UK government borrowing falls more than expected

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Public sector borrowing fell to £5bn in May, down £2bn from a year earlier, official figures show.

The fall was bigger than expected and brings borrowing for the financial year to date to £11.8bn, £4.1bn less than in the same period in 2017.

At the same time, the Office for National Statistics (ONS) revised down its figure for government borrowing in 2017-18 to £39.5bn.

The total was the lowest annual level of borrowing in 11 years.

The figures come as Chancellor Philip Hammond prepares to reaffirm his promise to reduce public debt, despite Prime Minister Theresa May’s promise of increased spending on the NHS.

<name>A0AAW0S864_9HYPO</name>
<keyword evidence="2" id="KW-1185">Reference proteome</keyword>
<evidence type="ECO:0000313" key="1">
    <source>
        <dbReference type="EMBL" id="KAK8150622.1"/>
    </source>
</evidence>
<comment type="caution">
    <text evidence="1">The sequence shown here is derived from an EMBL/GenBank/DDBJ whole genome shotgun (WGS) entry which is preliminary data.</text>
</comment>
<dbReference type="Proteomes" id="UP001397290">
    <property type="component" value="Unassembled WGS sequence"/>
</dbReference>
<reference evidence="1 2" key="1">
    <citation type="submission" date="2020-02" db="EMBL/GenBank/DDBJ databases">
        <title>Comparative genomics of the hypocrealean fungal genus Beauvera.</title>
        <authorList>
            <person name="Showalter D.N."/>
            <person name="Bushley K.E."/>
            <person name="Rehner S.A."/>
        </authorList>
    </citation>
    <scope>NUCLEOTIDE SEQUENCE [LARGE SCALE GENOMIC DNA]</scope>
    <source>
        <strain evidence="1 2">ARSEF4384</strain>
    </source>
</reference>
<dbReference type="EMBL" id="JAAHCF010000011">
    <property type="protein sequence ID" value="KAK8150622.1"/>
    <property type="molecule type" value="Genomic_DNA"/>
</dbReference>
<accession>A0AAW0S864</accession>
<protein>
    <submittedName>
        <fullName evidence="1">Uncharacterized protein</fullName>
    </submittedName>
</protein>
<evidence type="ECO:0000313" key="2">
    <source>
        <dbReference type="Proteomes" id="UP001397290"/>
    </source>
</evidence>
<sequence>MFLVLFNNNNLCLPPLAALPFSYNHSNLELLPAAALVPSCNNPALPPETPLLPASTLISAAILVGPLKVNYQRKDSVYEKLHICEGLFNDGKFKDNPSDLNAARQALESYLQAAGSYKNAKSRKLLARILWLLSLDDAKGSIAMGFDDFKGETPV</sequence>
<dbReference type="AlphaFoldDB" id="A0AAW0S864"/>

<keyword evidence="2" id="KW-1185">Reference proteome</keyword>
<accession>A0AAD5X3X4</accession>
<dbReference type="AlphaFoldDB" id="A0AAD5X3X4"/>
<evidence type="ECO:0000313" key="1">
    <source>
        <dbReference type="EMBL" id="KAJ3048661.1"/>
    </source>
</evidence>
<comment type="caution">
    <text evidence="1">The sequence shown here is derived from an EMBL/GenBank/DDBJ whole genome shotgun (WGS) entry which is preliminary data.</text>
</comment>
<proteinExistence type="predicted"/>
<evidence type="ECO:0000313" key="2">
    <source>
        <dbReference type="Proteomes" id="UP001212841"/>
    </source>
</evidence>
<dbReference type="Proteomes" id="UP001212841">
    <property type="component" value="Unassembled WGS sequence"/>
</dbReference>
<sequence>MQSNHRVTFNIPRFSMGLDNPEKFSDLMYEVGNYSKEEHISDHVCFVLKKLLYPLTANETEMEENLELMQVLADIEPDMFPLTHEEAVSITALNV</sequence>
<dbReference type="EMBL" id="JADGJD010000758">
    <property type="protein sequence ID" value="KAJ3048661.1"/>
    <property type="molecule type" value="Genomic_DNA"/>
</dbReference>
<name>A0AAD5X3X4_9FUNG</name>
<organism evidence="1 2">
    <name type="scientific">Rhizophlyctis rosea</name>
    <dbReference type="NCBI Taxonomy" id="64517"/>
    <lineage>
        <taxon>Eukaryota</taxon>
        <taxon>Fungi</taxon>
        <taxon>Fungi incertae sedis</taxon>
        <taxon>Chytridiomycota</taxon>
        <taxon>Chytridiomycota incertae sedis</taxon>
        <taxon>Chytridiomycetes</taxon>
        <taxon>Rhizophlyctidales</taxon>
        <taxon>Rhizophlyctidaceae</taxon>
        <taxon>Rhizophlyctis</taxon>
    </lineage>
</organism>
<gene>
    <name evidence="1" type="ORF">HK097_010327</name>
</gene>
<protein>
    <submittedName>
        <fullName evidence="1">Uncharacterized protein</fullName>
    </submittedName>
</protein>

In a speech later on Thursday, Mr Hammond will say that taxes must rise, although increases will be implemented in a “fair and balanced way”.

Public sector net debt, excluding public sector banks, was £1,781.4bn at the end of last month, equivalent to 85% of GDP, the ONS said.

That is £44.7bn higher than a year earlier, but 0.4 percentage points lower as a percentage of GDP.

“May’s public finances figures not only confirmed that the new fiscal year got off to a good start, but revealed that borrowing in 2017-18 was also a little lower than previously thought,” said Andrew Wishart, UK economist at Capital Economics.

“It’s early days yet, but if this is sustained, borrowing would undershoot the [Office for Budget Responsibility’s] 2018-19 forecast by £9bn or so over the year as a whole.

“What’s more, if the economy holds up as we expect, borrowing is likely to undershoot the OBR’s forecast by a more significant margin in subsequent years.

“This would allow the chancellor to deliver the recently promised £15bn increase in health spending over the next five years while still meeting his fiscal target.”

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